His other “merry misfits” include illustrator Joe Eula (David Pitta), model Elsa Peretti (Rebecca Dayan), and junior partner and director-to-be Joel Schumacher (Rory Culkin). For Halston, Schumacher presents a new way of dying his fabric, which would become the thing that helped him do something no one else is doing — his ultimate goal as a designer. (Halston’s commitment to getting Schumacher to quit doing speed is an interesting counter to his Miranda Priestly throwing down the cerulean gauntlet vibe in the studio.)
In the blink of an eye, Halston goes from designing a “prom dress for a martian” to flowy dresses that are the definition of “modern sensual.” These looks are somehow both billowy and tailored; the kind of stylish caftans we all might want to live in post-pandemic. But this line isn’t met with the fanfare he hoped for. Still, he knows all he needs is for some New York socialite to say "yes" to his clothes and he’ll hit the big time.
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Halston talks a big game of knowing what it’s like to be on the outside looking in, which is why it’s sort of disheartening to see him give up his loner status to become one of the beautiful people. He throws on his soon-to-be signature black turtleneck, the bug-eyed sunglasses, and a bit of bronzer. He slicks back his hair to become a new character that might be better received by the NYC elite. He even cattily mocks Liza behind her back for being a little cheesy. 
But when he finally gets a "yes" from socialite Babe Paley (Regina Schneider) it’s not because of those things, it’s because he created a new kind of fabric, Ultrasuede, a suede that won’t get ruined in the rain. “It’s sexy. It’s comfort. It’s freedom,” he says of his Ultrasuede dresses, which she wants in every colour.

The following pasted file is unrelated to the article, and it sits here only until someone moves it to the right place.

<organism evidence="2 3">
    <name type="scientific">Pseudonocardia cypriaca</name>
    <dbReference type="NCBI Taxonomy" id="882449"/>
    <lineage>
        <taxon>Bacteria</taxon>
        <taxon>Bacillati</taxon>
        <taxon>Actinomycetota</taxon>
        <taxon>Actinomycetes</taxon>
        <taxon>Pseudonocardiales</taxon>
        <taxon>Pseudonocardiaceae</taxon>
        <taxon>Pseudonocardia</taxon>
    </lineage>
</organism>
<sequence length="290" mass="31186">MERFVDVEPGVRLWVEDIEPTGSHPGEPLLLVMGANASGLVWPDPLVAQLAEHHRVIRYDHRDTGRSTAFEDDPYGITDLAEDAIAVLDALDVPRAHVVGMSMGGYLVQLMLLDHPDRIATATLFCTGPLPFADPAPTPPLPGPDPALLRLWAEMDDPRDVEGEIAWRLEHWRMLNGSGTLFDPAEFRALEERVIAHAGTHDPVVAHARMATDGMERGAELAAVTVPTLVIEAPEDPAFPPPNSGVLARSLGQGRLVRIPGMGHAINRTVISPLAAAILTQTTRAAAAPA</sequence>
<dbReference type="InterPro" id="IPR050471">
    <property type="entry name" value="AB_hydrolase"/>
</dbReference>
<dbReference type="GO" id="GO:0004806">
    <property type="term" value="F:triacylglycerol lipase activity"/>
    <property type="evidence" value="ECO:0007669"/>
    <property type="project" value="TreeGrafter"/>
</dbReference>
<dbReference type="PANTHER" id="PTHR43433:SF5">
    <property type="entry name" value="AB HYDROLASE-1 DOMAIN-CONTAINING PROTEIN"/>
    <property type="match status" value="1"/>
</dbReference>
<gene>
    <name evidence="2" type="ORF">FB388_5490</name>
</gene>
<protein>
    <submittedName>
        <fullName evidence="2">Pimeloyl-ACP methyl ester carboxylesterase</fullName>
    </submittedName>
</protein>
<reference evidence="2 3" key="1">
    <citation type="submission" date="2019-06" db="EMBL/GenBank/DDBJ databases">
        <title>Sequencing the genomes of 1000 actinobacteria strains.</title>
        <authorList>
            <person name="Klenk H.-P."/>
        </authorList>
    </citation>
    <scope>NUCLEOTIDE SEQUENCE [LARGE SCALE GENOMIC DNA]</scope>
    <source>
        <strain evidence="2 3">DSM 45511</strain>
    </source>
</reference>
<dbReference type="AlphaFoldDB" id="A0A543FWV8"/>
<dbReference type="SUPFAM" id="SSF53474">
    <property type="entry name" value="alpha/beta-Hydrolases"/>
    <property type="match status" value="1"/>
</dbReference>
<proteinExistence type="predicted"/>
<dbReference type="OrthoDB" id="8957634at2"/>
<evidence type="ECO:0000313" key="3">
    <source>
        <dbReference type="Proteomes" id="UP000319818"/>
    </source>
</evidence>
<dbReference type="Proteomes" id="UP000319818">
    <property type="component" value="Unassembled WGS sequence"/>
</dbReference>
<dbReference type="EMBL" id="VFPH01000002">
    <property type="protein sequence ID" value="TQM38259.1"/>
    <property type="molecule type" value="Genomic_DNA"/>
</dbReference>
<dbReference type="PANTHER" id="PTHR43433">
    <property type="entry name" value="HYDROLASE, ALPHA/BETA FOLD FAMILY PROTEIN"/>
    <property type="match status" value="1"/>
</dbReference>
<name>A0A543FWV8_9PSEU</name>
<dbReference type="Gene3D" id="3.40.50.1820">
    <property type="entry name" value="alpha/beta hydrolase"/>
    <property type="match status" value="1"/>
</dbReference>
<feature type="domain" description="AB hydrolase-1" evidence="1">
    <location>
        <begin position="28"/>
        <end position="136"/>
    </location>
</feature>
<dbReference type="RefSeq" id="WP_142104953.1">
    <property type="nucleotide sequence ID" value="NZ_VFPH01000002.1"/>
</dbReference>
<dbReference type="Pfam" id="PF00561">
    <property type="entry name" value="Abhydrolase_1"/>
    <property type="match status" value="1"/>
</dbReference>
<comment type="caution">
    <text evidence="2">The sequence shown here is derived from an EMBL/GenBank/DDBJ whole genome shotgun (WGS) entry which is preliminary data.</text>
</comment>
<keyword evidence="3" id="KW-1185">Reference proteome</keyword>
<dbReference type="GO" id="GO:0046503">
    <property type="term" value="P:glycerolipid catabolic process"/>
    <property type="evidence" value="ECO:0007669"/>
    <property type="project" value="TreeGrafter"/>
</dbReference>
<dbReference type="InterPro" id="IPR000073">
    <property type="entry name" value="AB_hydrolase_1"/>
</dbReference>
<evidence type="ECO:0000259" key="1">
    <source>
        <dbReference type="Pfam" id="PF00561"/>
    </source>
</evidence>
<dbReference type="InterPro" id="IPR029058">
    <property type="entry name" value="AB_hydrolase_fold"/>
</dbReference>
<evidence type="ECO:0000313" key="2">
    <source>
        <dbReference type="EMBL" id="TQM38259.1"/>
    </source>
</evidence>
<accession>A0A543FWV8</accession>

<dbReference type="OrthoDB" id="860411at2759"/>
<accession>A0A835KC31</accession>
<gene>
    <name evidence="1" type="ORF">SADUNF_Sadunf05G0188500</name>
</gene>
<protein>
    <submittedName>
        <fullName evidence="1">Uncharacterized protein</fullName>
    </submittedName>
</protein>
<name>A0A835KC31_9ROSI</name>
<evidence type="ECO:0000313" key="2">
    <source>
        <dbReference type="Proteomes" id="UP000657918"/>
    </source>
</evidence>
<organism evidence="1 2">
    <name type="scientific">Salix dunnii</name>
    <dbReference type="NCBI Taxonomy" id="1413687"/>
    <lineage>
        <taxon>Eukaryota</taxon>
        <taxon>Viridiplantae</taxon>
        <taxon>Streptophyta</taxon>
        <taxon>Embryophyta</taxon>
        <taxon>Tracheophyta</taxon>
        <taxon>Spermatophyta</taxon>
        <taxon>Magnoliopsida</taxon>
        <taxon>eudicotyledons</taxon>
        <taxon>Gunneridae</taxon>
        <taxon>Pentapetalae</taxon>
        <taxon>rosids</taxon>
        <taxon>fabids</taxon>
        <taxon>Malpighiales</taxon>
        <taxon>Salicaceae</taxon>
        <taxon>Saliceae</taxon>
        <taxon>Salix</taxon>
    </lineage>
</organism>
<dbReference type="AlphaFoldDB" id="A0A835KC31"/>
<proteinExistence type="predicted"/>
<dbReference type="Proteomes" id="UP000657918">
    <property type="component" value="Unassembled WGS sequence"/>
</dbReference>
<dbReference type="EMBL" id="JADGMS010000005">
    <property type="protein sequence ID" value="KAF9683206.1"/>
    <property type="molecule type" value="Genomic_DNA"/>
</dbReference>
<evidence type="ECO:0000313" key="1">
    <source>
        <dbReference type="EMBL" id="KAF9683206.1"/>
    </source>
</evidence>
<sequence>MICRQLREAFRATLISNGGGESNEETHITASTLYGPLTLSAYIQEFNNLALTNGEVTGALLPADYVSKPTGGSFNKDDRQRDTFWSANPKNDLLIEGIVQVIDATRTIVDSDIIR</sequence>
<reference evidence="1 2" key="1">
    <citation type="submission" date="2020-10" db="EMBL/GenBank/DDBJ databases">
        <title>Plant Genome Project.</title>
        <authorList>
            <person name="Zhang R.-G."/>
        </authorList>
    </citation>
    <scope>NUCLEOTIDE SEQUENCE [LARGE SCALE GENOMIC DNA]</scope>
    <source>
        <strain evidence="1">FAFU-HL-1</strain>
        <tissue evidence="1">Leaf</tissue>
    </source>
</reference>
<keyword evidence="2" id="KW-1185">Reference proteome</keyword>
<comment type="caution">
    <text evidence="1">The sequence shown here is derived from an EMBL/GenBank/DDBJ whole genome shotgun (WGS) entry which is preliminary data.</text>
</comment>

Best Halston-ism:
“Orchids are part of my process.” 
Celebrity Sightings: 
Jackie Kennedy is only seen in news footage from her husband John F. Kennedy’s inauguration day, but it’s clear the woman knew how to wear a hat.
Liza Minnelli, who gets her Star Is Born moment when we see her perform “Liza With A Z” in her “Buster Brown getup,” as Halston calls it. But that moment she sees herself in that red Halston halter gown lets you see what a style icon she was poised to become with a little help from a friend. It might be why she has never said a bad word about him.  
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Joel Schumacher, the late director of Batman & Robin who helps Halston find his signature style. In 2019, he told The Hollywood Reporter, “If you look at photographs of Halston, of his life, it might seem to people that maybe he was arrogant and full of himself. Well, we all have a touch of that. What I remember was, he was kind. He was one of the most loving, kindest friends I’ve ever had.”
Barbara "Babe" Paley, a New York City socialite and style icon whose second husband was William S. Paley, the founder of CBS. In 1958, she made the International Best Dressed List Hall of Fame.
More to come.